The history of Fort Babylon in Cairo dates back to Pharaonic times, but the fortress was built after the Persian occupation of Egypt only after which the need raised and was purely for military superiority. The fortress is named so since Roman times. After getting occupied by Copts there were many churches and monasteries built within the enclosure and much of the original construction remained so till 19 century. But after British conquest of Egypt most of it was demolished with just towers and gates remaining.
Greco Roman monuments in Alexandria
Alexandria, which is the second largest city and major port in Egypt, was built by Greek architect Dinocrates by the orders of Alexander the Great. The town has many monuments dating back to the Greek-Roman era.
Constructed in honor of Emperor Diocletain, it once stood as a magnificent structure rivaling Caesareum and Soma. Near this are subterranean galleries where three Apis bulls were buried and three sphinxes. The pillar is believed to serve as a container of Pompey’s head who was murdered in 48 B.C. The Pompey’s Pillar is the tallest ancient monuments of Alexandria.
Greco- Roman Museum
The museum is a historical treasure having vast collection from the 3rd century B.C. till the 3rd century A.D. and spans the Roman and Ptolemaic periods.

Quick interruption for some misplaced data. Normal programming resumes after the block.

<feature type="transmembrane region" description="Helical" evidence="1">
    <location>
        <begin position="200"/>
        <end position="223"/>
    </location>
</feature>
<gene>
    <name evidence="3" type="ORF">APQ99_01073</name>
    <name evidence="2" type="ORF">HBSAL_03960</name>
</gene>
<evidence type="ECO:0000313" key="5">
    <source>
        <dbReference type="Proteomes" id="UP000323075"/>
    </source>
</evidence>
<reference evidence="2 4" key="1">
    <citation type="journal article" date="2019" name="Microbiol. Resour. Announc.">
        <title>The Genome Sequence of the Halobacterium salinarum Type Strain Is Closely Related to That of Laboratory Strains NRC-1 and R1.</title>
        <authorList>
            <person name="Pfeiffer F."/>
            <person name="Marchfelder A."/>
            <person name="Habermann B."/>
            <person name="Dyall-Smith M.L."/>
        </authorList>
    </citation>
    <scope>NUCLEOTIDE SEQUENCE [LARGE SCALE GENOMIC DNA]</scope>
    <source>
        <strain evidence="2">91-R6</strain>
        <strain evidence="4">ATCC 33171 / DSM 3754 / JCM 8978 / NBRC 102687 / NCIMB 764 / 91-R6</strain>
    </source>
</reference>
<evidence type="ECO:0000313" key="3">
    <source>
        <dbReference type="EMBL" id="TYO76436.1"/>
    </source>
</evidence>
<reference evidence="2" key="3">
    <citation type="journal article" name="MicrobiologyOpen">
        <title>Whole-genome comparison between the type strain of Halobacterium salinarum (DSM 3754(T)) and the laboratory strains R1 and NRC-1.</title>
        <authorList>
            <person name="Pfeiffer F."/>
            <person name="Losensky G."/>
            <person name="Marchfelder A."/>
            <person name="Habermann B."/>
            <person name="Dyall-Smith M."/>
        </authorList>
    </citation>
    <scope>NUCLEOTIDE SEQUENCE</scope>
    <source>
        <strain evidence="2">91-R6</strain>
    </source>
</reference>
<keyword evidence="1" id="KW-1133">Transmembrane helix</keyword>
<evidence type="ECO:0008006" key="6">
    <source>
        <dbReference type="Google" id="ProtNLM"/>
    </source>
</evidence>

The Catacombs of Kom es- Shouqafa
The tombs represent the last major construction of ancient Egyptian culture that is still standing. The artisans and architects involved in its construction are believed to be versed with Greco-Roman style. The monument touts to have an amazing integrated art that’s difficult and unseen elsewhere.
The Roman Theater
This Roman Theater remains was uncovered after a long excavation and is well preserved with galleries, mosaic flooring and marble seats with room for 800 viewers. During Ptolemaic times, the area was a pleasure garden and the Park of Pan. The theater once served as an Odeon for musical performances. Inscriptions indicate this to be a wrestling arena as well. The theatre has 13 semi-circular tiers made from white marble which was imported from Europe. Moving out one can see walls of stone, substantial arches, bricks of Roman baths and remains of Roman houses.
Next to the Roman Theater there are many Egyptian antiquities some of which display the Romanian bathrooms which showcase special historic character of that era.
Built by Cleopatra, VII, this was named after Mark Antonyos. There were two oblique’s transferred from own temple in the entrance having names of the Pharos rulers Tohotmos III and Sitty I and Ramses II.
The Greco-Roman monuments in Egypt can be found at many places, but Alexandria seems to have the largest collection of the remaining vestiges of the Greek and Roman influence of Egypt. Being the capital of Egypt during that era, this seems to be normal. So, these monuments clearly depict what strong influence these two civilizations had on Egypt’s history and historical past.
Dynasties that were a part of the Greek-Roman period in Egypt include Macedonian Kings (332- 304 BC), Ptolemaic Kings (304-30 BC) and Roman Emperors (30 BC-396 AD).